Since the mid-1990s, federal and state/territory governments have been working together, through the National Mental Health Strategy and successive National Mental Health Plans, to coordinate mental health care at the national level. In July 2006, the Council of Australian Governments (COAG) agreed to strengthen the capacity of the mental health service system through a range of actions outlined in the COAG National Action Plan on Mental Health 2006-2011.
The Better Access to Psychiatrists, Psychologists and General Practitioners through the Medicare Benefits Schedule (Better Access) initiative is part of the Australian Government's contribution to the COAG National Action Plan. Introduced in November 2006, the Better Access initiative provided changes to the Medicare Benefits Schedule (MBS) and introduced education and training for the mental health workforce. It aimed to encourage more general practitioners (GPs) to participate in the provision of mental health services, improve access to psychiatrists and enhance the availability and affordability of psychological services provided by psychologists, social workers and occupational therapists in private practice.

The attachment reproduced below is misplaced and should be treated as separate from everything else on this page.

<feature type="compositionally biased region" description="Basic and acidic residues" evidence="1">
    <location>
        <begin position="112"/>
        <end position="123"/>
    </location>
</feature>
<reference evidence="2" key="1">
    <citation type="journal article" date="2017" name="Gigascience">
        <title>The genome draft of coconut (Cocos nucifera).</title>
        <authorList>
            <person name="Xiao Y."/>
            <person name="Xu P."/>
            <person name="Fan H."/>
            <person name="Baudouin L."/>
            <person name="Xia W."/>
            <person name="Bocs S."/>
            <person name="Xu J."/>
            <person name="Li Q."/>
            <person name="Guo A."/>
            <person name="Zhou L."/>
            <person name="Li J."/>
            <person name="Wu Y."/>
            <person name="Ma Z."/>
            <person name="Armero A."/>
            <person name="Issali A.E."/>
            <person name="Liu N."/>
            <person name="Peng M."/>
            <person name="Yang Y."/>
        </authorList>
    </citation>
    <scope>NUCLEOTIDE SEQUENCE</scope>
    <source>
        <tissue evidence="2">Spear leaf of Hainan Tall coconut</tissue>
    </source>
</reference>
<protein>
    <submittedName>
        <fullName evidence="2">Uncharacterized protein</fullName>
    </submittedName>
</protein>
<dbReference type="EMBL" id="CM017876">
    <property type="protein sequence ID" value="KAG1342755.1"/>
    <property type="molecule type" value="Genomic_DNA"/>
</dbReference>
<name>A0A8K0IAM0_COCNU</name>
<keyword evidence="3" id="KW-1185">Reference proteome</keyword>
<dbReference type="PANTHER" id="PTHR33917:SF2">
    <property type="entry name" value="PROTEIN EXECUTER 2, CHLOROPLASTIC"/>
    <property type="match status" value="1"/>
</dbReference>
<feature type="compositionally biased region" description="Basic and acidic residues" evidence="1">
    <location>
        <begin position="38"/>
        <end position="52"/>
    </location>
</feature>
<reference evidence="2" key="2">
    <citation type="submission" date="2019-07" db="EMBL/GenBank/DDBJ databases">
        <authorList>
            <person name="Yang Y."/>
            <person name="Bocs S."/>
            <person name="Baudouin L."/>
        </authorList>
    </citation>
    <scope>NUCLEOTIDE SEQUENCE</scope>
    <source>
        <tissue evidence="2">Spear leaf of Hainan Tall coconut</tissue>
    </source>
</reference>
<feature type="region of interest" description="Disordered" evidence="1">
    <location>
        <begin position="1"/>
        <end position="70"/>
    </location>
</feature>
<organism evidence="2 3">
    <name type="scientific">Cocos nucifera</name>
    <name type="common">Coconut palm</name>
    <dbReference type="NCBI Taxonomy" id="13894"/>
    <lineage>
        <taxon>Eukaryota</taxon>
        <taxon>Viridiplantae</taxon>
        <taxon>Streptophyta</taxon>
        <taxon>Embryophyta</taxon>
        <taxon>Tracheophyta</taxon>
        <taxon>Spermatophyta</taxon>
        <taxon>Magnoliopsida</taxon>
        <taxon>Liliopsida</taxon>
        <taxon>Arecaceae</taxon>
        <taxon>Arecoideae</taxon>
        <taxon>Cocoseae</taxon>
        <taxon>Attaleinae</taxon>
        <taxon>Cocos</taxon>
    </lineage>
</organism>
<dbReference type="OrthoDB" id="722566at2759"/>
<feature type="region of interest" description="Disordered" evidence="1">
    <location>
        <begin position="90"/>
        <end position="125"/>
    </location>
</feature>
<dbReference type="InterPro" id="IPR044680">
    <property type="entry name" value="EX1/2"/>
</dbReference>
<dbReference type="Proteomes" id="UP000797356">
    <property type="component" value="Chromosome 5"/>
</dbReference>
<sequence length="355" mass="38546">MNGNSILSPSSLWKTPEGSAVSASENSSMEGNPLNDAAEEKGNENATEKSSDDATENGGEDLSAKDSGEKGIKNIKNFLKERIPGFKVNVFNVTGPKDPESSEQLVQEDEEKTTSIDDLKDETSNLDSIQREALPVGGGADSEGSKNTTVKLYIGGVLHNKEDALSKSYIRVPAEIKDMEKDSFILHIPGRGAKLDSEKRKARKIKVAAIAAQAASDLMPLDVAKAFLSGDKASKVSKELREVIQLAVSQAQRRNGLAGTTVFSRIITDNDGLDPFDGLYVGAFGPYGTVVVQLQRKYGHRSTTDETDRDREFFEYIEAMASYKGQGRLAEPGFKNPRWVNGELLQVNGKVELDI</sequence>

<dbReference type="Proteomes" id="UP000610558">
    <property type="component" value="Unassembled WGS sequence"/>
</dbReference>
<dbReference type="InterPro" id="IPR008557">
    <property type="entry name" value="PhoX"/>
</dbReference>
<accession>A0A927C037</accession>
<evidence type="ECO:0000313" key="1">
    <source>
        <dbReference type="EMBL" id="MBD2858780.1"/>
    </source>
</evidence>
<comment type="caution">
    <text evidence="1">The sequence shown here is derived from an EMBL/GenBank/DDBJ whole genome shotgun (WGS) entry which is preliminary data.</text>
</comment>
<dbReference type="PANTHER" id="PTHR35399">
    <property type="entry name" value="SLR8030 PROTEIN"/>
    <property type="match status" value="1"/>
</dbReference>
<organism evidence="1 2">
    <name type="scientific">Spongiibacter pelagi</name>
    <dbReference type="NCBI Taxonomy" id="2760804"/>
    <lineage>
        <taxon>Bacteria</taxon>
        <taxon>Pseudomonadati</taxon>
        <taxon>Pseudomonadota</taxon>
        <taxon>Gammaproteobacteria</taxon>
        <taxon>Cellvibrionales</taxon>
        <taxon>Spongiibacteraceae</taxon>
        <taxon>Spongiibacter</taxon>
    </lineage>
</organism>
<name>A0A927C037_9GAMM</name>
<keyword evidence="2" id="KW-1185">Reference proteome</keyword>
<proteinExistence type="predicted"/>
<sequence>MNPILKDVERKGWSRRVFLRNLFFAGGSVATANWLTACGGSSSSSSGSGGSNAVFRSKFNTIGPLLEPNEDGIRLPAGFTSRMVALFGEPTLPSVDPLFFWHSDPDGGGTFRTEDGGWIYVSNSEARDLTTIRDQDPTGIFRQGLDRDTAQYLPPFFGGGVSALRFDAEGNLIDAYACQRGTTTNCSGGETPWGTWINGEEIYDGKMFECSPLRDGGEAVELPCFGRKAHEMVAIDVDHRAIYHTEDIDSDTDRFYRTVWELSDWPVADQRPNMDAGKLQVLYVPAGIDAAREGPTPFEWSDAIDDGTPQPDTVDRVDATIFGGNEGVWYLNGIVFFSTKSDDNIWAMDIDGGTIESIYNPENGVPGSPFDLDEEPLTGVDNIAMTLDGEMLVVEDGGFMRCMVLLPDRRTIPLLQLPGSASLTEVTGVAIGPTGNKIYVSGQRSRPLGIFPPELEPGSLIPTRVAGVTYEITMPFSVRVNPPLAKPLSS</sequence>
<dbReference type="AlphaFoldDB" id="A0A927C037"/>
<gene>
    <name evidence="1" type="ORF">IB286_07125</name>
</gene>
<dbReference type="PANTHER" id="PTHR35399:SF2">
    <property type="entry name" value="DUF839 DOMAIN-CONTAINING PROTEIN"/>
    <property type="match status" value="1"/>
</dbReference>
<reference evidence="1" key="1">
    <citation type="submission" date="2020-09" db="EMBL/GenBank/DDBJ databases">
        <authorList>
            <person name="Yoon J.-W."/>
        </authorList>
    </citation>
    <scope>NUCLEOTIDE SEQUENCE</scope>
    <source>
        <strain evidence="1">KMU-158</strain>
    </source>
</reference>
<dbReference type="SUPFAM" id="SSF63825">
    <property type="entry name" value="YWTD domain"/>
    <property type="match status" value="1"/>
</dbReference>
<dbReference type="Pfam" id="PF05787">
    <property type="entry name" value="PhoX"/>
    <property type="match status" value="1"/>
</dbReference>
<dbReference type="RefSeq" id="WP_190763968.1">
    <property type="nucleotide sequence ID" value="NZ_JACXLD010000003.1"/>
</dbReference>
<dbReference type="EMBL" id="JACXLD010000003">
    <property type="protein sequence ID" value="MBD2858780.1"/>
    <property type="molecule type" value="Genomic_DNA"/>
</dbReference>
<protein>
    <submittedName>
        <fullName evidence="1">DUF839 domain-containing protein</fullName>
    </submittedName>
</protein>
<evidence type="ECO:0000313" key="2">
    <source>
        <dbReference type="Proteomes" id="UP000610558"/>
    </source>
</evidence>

Changes to the MBS introduced in November 2006, and refined in the 2009-10 Federal Budget, provide a structured framework within which GPs can provide early intervention, assessment and management of people with mental disorders, and refer to community based mental health care providers. These changes include:
- a range of new GP Mental Health treatment items to better remunerate GPs for the time to effectively manage and provide quality mental health care to their patients;
- a new item for psychiatrist consultation with a new patient referred by a GP, coupled with expanded rebates for existing items related to patient assessment and preparation or review of a treatment plan to be carried out by a GP; and
- new items for allied mental health services – Psychological Therapy (eligible clinical psychologists) and Focussed Psychological Strategies (eligible psychologists, social workers and occupational therapists).
A modular approach to the evaluation is being undertaken examining consumers and their outcomes; analysis of MBS and PBS data; analysis of allied health workforce supply and distribution; stakeholder consultation; evaluation of major education and training projects; and analysis of the Second National Survey of Mental Health and Wellbeing.